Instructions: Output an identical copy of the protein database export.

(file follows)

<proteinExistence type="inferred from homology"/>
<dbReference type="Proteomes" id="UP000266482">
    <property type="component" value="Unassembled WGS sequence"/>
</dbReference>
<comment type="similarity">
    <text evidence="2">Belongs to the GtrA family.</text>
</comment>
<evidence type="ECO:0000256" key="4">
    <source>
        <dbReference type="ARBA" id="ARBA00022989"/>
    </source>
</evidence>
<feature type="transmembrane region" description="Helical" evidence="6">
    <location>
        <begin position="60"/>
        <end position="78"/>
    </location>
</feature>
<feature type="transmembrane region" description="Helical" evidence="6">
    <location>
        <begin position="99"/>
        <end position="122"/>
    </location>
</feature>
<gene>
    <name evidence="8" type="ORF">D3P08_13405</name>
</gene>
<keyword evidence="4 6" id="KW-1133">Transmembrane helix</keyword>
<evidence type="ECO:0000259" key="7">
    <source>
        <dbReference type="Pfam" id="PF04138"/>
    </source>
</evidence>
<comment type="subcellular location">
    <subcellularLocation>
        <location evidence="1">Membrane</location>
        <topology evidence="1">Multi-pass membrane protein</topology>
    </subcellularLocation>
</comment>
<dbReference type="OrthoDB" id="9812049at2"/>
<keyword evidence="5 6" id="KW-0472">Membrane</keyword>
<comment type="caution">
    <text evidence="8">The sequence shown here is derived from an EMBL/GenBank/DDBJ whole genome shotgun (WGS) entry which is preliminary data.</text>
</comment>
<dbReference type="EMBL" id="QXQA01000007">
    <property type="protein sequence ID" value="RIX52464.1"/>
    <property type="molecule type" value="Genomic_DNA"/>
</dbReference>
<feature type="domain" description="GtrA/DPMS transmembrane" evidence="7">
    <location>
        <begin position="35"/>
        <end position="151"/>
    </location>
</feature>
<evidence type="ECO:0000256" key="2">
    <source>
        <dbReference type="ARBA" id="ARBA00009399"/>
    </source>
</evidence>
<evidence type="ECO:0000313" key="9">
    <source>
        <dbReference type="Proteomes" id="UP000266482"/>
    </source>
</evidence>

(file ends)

<proteinExistence type="inferred from homology"/>
<dbReference type="Proteomes" id="UP000266482">
    <property type="component" value="Unassembled WGS sequence"/>
</dbReference>
<comment type="similarity">
    <text evidence="2">Belongs to the GtrA family.</text>
</comment>
<evidence type="ECO:0000256" key="4">
    <source>
        <dbReference type="ARBA" id="ARBA00022989"/>
    </source>
</evidence>
<feature type="transmembrane region" description="Helical" evidence="6">
    <location>
        <begin position="60"/>
        <end position="78"/>
    </location>
</feature>
<feature type="transmembrane region" description="Helical" evidence="6">
    <location>
        <begin position="99"/>
        <end position="122"/>
    </location>
</feature>
<gene>
    <name evidence="8" type="ORF">D3P08_13405</name>
</gene>
<keyword evidence="4 6" id="KW-1133">Transmembrane helix</keyword>
<evidence type="ECO:0000259" key="7">
    <source>
        <dbReference type="Pfam" id="PF04138"/>
    </source>
</evidence>
<comment type="subcellular location">
    <subcellularLocation>
        <location evidence="1">Membrane</location>
        <topology evidence="1">Multi-pass membrane protein</topology>
    </subcellularLocation>
</comment>
<dbReference type="OrthoDB" id="9812049at2"/>
<keyword evidence="5 6" id="KW-0472">Membrane</keyword>
<comment type="caution">
    <text evidence="8">The sequence shown here is derived from an EMBL/GenBank/DDBJ whole genome shotgun (WGS) entry which is preliminary data.</text>
</comment>
<dbReference type="EMBL" id="QXQA01000007">
    <property type="protein sequence ID" value="RIX52464.1"/>
    <property type="molecule type" value="Genomic_DNA"/>
</dbReference>
<feature type="domain" description="GtrA/DPMS transmembrane" evidence="7">
    <location>
        <begin position="35"/>
        <end position="151"/>
    </location>
</feature>
<evidence type="ECO:0000256" key="2">
    <source>
        <dbReference type="ARBA" id="ARBA00009399"/>
    </source>
</evidence>
<evidence type="ECO:0000313" key="9">
    <source>
        <dbReference type="Proteomes" id="UP000266482"/>
    </source>
</evidence>